Imperial War Museums’ view of the battle that stopped a Nazi invasion of Britain:
Hitler had expected the British to seek a peace settlement after Germany’s defeat of France in June 1940, but Britain was determined to fight on. Hitler explored military options that would bring the war to a quick end and ordered his armed forces to prepare for an invasion of Britain – codenamed Operation Sealion. But for the invasion to have any chance of success, the Germans needed to first secure control of the skies over southern England and remove the threat posed by the Royal Air Force. A sustained air assault on Britain would achieve the decisive victory needed to make Sealion a possibility.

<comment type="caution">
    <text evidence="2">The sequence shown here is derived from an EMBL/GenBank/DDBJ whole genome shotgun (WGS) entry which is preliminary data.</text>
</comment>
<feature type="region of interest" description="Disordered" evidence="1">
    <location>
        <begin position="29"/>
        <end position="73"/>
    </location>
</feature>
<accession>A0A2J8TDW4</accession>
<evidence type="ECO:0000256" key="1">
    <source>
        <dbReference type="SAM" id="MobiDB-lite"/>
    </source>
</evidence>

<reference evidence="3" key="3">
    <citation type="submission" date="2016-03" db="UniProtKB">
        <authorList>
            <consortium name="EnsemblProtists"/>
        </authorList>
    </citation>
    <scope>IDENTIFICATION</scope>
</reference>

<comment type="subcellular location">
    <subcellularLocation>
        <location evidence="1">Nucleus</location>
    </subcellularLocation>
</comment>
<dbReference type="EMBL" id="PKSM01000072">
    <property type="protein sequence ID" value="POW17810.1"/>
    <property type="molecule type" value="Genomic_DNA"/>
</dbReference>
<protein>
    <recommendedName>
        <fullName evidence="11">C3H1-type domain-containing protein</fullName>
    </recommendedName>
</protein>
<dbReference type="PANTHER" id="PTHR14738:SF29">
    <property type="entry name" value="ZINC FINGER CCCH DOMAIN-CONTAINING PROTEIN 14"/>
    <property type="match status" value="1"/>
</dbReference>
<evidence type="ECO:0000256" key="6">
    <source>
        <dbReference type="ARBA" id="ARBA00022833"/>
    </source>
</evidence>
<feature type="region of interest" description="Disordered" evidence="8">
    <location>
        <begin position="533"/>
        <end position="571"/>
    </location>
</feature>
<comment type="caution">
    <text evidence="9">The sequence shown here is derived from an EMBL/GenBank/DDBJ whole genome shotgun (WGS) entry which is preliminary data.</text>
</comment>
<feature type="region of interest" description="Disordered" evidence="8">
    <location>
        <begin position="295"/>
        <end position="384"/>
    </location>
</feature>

The Germans began by attacking coastal targets and British shipping operating in the English Channel. They launched their main offensive on August 13. Attacks moved inland, concentrating on airfields and communications centres. Fighter Command offered stiff resistance, despite coming under enormous pressure. During the last week of August and the first week of September, in what would be the critical phase of the battle, the Germans intensified their efforts to destroy Fighter Command. Airfields, particularly those in the south-east, were significantly damaged but most remained operational. On August 31, Fighter Command suffered its worst day of the entire battle. But the Luftwaffe was overestimating the damage it was inflicting and wrongly came to the conclusion that the RAF was on its last legs. Fighter Command was bruised but not broken. On September 7, the Germans shifted the weight of their attacks away from RAF targets and on to London. This would be an error of critical importance. The raids had devastating effects on London’s residents, but they also gave Britain’s defences time to recover. On September 15 Fighter Command repelled another massive Luftwaffe assault, inflicting severe losses that were becoming increasingly unsustainable for the Germans. Although fighting would continue for several more weeks, it had become clear that the Luftwaffe had failed to secure the air superiority needed for invasion. Hitler indefinitely postponed Operation Sealion. For much more, visit iwm.org.uk